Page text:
Latest Action Alert

71 Years Later, Still Living with a Nuclear Threat

On Saturday, August 6, we mark 71 years since the U.S. detonated the first of two nuclear bombs in Japan. The bombing of Hiroshima and of Nagasaki on August 9 killed 200,000 people, mostly civilians.

The threat of nuclear war is still alive today. As this anniversary approaches, please write a letter to the editor urging your members of Congress to take steps to shrink the U.S. arsenal and decrease the chances of another Hiroshima.

What steps can Congress take?

  • Oppose the administration’s proposal to “modernize” the U.S. nuclear arsenal. It would cost an estimated $1 trillion over 30 years and could kick off a new nuclear arms race to rival the Cold War.
  • Support a “no first-use” policy. The U.S. should pledge not to begin a nuclear exchange.

Please write a letter to the editor today in support of a world free of the threat of nuclear war. Remember to include the names of your representative and senators to ensure that they see your letter.

Read more: Progress but an unfinished agenda on nuclear disarmament.

Speaking at the Hiroshima peace memorial in May, President Obama said, “The memory of the morning of August 6, 1945, must never fade. That memory allows us to fight complacency. It fuels our moral imagination. It allows us to change.” This anniversary can be an opportunity to remind our leaders of the need to change to reduce the likelihood of nuclear warfare.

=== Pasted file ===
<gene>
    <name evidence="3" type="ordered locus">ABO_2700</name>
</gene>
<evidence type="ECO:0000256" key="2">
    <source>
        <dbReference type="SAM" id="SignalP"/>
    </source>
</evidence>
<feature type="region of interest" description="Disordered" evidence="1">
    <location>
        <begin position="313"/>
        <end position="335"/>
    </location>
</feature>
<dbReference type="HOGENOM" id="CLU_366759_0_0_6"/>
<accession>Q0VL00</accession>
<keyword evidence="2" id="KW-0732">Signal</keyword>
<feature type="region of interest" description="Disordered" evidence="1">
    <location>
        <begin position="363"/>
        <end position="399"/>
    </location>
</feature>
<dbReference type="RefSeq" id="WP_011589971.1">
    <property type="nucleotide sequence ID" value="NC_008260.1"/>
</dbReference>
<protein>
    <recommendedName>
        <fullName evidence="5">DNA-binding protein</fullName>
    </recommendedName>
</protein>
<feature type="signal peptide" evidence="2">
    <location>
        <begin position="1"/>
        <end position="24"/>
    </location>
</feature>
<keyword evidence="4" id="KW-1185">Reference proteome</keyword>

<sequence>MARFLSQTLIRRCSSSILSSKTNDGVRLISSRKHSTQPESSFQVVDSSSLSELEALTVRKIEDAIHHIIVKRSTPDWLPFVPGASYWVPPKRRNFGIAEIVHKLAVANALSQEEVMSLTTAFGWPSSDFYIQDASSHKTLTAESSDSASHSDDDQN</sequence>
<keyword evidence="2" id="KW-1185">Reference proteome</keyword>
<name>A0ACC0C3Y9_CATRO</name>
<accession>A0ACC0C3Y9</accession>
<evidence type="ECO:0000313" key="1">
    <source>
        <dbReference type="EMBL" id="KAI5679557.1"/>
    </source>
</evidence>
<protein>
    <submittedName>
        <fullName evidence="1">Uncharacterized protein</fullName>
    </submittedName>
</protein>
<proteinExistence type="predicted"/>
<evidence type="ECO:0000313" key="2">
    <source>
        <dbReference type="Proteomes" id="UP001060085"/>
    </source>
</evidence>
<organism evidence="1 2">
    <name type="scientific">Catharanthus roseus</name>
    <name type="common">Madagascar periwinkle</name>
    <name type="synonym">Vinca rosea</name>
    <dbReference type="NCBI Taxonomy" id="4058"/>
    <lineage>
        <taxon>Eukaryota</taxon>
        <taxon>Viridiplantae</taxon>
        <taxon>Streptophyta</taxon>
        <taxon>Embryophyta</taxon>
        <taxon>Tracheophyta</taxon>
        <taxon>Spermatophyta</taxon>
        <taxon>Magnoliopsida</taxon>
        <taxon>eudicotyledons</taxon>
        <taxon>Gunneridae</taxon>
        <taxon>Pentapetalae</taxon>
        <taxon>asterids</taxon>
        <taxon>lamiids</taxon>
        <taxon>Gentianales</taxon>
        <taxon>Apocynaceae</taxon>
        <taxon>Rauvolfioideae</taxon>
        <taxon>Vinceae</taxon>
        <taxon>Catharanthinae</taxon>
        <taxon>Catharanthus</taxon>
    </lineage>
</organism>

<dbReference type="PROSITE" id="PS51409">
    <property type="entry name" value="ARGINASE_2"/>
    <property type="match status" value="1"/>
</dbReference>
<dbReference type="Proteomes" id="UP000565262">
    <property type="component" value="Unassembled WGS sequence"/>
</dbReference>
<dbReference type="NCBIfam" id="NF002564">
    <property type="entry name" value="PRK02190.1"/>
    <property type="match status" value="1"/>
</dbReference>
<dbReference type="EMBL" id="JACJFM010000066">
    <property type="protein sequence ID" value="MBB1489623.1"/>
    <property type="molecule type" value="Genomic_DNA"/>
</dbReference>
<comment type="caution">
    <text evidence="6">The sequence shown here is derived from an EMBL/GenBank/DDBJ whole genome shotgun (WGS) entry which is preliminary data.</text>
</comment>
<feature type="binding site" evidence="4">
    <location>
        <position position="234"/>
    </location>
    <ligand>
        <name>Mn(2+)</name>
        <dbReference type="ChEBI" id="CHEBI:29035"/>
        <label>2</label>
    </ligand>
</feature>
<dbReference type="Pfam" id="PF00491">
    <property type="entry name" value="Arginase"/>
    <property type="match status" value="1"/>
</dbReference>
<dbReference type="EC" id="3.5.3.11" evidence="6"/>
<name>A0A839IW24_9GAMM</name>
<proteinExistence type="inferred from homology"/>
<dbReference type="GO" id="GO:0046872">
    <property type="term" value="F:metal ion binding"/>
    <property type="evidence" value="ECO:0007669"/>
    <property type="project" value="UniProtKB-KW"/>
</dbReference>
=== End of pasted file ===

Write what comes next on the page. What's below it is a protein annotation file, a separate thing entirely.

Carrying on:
Thank you for acting to advance peace.


David Culp
Legislative Representative
Nuclear Disarmament

P.S. Communities across the country will hold events to remember the Hiroshima and Nagasaki bombings. Find an event in your area and take copies of this flyer to share. For more on advocacy for a world free of nuclear weapons, see our July newsletter, “Nuclear Weapons: Progress but an Unfinished Agenda.”

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© 2016 FCNL | 245 Second St, NE, Washington, DC 20002 202-547-6000 | Toll Free 800-630-1330

© 2016 FCNL | 245 Second St, NE, Washington, DC 20002 202-547-6000 | Toll Free 800-630-1330